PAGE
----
The first-generation Starlink network design consists of satellites orbiting at inclinations of 97.6 degrees, 70 degrees, 53.2 degrees, and 53.0 degrees to the equator while circling at altitudes of a few hundred miles.

After the business mainly finished flights into the first 53-degree inclination shell in 2021, the majority of SpaceX's Starlink launches last year deployed satellites into Shell 4, at an inclination of 53.2 degrees.

The Gen2 Starlink constellation's orbital shell with a 43-degree inclination to the equator is the aim of the launch on Monday.

Starlink internet service will be accelerated over the tropics and other lower latitude regions by launching more satellites into the lower inclination orbit.

The SpaceX launch team was positioned inside a launch control facility close to Cape Canaveral Space Force Station for the countdown on Monday.

At T-minus 35 seconds, SpaceX started putting super-chilled, densified kerosene and liquid oxygen propellants into the Falcon 9 vehicle.

During the final hour of the countdown, helium pressurant also poured into the rocket.

The Merlin main engines of the Falcon 9 underwent "chilldown," or thermal conditioning for flight, in the final seven minutes before liftoff.

The guidance and range safety systems aboard the Falcon 9 were also set up for takeoff.

During liftoff, the nine Merlin engines powering the Falcon 9 rocket's 1.7 million pounds of thrust were used to steer southeast over the Atlantic Ocean.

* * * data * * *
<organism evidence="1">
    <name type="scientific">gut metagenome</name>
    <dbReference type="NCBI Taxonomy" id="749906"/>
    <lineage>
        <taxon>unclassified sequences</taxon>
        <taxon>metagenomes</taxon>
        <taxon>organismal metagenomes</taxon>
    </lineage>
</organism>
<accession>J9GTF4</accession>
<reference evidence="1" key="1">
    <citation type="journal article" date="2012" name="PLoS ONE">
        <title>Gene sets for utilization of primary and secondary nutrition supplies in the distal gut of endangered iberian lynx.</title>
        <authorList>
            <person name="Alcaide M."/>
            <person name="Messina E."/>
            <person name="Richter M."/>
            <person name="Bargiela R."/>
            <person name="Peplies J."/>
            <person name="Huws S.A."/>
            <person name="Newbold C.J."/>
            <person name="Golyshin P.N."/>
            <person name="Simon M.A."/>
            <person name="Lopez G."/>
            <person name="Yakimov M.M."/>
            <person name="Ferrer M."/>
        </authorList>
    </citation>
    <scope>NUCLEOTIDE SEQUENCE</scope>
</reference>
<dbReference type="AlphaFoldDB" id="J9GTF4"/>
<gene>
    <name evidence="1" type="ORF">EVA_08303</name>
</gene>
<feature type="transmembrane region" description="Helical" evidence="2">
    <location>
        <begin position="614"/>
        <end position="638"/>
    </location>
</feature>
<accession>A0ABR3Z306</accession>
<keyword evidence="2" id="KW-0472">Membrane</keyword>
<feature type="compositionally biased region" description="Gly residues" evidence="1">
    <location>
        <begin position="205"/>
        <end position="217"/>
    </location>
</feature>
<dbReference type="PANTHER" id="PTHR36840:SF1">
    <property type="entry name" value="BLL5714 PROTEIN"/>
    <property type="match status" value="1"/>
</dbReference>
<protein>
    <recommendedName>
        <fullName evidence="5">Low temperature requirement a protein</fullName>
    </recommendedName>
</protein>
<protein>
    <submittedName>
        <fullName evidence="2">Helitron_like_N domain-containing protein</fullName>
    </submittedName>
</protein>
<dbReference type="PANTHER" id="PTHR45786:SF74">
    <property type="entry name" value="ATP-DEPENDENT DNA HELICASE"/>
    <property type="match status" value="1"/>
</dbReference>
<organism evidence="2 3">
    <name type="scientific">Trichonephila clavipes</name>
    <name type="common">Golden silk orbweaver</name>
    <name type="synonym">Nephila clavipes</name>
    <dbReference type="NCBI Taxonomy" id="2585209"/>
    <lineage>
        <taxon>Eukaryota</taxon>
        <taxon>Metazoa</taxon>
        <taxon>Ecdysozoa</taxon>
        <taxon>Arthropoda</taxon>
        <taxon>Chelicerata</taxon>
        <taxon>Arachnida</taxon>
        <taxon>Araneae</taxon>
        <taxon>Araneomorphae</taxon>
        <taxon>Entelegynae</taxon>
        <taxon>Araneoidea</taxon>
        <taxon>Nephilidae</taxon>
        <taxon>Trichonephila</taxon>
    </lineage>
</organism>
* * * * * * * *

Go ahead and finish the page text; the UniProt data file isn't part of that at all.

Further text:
After launching, the Falcon 9 rocket ran faster than the speed of sound for roughly a minute before switching off its nine primary engines.

Upon its separation from the upper stage of the Falcon 9, the booster stage fired pulses from its cold gas control thrusters and extended titanium grid fins to assist in guiding the rocket back into the atmosphere.

Eight and a half minutes after launch, the rocket made two braking burns to slow it down for a landing on the drone ship "A Shortfall of Gravitas" around 400 miles (640 kilometres) downrange.

For the Starlink 6-1 mission, the reusable rocket, known as B1076 in SpaceX's inventory, launched on its third trip into orbit.

The rocket's dusk landing on the drone ship northeast of the Bahamas was the 174th rocket landing for the firm overall and the 100th consecutively successful landing of a Falcon rocket booster.

At three minutes into the flight, the Falcon 9's reusable payload fairing was discarded during the second stage burn.

To rescue the two nose cone parts after they splashed down under parachutes, a recovery ship was also stationed in the Atlantic.

On the Monday flight, the first stage touched down just before the second stage engine of the Falcon 9 switched off, placing the Starlink satellites into an initial parking orbit.

54 minutes into the flight, a second upper-stage fire changed the orbit's shape to one at a higher height in preparation for payload separation.

64 minutes after launch, SpaceX's 21 Starlink satellites, which were made in Redmond, Washington, were successfully separated from the Falcon 9 rocket.

The satellites were intended to be launched by the Falcon 9 into an orbit with a 43-degree inclination to the equator and an altitude between 227 and 232 miles (365-by-373 kilometres).

The 21 Starlink spacecraft will extend their solar arrays and go through automated activation procedures after disengaging from the rocket.

They will then use their ion engines to navigate into their operational orbit, which will be more than 300 miles (500 kilometres) above Earth.


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Lawrence Agbo